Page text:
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National Problem-Solving Court Technical Assistance Initiative

Award Information

Award #
Congressional District
Funding First Awarded
Total funding (to date)

Description of original award (Fiscal Year 2011, $1,000,000)

The National Initiatives: Improving Criminal Courts Program is funded under the Edward Byrne Memorial Competitive Grant Program (Byrne Competitive Program), the Edward Byrne Memorial Justice Assistance Grant (JAG) Program, and the Adult Drug Court Discretionary Grant Program. Authorized by Pub. L. No. 112-10, div. B, secs. 1101-1104 and (Pub. L. No. 111-117, 123 Stat. 3034, 3134, the Byrne Competitive Program, among other purposes, helps communities improve the functioning and capacity of state and local criminal justice systems and provides for national support efforts including training and technical assistance programs strategically targeted to address local needs.

The National Initiatives: Improving Criminal Courts Program, administered by the Office of Justice Programs' Bureau of Justice Assistance, helps improve criminal justice systems. This program supports funding for national, state, local, and tribal programs/efforts, such as training and technical assistance, to address the needs of state and local justice systems and communities. The FY 2011 program will focus on funding efforts in five major categories.

The Center for Court Innovation (Center) will utilize their funding to help innovators around the country to plan, implement, sustain and evaluate problem-solving court initiatives that link addicted offenders to drug treatment and coordinate sanctions and services through continued judicial supervision while improving outcomes for communities. Specifically, the Center will conduct the following activities: 1. Host a national training workshop for up to 150 practitioners on community courts and how they link offenders to treatment; 2. Promote wider awareness of structured site visits and peer to peer educational opportunities by hosting 250 visitors at community courts; 3. Make up to 25 training workshop presentations on linking addicted offenders to treatment through the court system and other community-based public-safety strategies; 4. Support peer-to-peer exchanges by continuing to moderate two listservs, a national network for problem-solving justice and the other for community justice practitioners; 5. Continue to develop the capacity of the regional mentor community courts to respond to requests for information and visits; 6. Provide ongoing direct technical assistance to up to 15 jurisdictions and respond to up to 200 phone/email requests for assistance from criminal justice professionals interested in how courts can better serve substance abusing offenders and produce better outcomes for communities they serve and; 7. Develop and disseminate two practitioner monographs and six internet articles and features (including podcasts).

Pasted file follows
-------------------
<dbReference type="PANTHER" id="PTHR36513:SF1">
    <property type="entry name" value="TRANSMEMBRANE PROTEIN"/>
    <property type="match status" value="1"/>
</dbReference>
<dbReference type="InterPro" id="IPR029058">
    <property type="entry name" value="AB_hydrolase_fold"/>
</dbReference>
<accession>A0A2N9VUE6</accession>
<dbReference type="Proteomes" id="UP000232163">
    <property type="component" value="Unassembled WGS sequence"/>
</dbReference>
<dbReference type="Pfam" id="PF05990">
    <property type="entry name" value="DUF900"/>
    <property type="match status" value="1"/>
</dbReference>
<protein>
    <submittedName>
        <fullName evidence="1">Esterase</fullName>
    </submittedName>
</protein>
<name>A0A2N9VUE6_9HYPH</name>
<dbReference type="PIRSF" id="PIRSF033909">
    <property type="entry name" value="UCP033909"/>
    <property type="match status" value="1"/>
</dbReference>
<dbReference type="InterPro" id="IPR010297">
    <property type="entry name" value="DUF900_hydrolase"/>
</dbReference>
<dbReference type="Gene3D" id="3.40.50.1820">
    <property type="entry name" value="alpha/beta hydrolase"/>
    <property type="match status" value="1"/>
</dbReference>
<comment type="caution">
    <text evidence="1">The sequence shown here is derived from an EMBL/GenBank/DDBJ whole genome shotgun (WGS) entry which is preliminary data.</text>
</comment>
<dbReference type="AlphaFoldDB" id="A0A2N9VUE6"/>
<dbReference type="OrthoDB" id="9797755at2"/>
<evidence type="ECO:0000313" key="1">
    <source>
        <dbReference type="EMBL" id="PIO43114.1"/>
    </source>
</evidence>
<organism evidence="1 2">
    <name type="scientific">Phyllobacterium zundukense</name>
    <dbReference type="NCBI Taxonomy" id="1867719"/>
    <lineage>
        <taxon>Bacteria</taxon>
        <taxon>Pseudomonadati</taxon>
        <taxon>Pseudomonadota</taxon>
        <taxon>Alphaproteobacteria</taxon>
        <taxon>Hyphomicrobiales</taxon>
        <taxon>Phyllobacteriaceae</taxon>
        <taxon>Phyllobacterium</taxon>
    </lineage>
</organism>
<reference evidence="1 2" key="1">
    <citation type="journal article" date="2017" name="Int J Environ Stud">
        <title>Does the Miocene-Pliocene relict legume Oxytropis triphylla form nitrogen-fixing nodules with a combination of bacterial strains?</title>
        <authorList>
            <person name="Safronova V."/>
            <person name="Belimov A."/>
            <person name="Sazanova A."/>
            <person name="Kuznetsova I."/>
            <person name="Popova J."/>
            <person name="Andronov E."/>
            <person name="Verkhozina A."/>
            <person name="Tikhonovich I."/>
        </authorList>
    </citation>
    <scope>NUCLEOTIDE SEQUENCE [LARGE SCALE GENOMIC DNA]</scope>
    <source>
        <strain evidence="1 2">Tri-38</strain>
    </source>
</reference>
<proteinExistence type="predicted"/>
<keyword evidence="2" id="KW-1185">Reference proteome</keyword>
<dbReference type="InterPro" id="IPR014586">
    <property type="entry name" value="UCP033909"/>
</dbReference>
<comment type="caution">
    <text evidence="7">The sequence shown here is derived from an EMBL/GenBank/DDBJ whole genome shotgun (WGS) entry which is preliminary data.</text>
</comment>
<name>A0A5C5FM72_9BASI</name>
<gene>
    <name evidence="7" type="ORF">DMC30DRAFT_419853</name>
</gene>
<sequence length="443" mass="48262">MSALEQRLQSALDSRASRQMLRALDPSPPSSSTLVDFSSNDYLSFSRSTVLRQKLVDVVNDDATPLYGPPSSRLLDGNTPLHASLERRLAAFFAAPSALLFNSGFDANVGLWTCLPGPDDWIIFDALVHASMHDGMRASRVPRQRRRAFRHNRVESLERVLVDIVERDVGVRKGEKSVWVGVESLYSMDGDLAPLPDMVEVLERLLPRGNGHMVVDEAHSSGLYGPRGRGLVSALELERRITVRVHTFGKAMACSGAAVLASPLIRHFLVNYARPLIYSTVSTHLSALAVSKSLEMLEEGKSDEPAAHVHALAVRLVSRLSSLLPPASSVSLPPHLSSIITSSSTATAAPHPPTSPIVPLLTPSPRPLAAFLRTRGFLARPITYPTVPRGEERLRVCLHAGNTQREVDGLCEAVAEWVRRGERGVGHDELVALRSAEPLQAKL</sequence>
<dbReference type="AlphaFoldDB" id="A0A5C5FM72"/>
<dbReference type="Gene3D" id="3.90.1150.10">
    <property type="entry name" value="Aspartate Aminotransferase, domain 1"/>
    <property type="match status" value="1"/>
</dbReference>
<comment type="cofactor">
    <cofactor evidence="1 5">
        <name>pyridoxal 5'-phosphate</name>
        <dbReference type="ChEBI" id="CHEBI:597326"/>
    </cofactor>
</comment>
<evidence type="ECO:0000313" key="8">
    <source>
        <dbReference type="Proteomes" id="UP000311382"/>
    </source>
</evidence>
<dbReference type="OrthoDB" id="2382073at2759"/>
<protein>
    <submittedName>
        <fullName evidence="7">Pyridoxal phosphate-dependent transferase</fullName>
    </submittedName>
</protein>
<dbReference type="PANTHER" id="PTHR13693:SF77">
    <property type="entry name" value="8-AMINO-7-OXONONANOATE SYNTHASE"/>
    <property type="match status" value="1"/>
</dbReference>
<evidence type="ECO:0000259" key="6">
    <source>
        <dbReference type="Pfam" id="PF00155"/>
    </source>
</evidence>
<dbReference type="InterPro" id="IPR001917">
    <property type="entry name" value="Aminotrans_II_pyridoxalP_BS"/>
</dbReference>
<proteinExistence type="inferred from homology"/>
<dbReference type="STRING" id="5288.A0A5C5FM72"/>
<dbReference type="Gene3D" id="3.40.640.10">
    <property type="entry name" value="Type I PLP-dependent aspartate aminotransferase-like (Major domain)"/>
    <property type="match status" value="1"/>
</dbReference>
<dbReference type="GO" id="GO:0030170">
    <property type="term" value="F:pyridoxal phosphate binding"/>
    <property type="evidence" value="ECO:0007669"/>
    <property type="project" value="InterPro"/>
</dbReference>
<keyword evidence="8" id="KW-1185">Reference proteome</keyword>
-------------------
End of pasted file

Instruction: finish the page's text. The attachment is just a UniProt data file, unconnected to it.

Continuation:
Date Created: September 12, 2011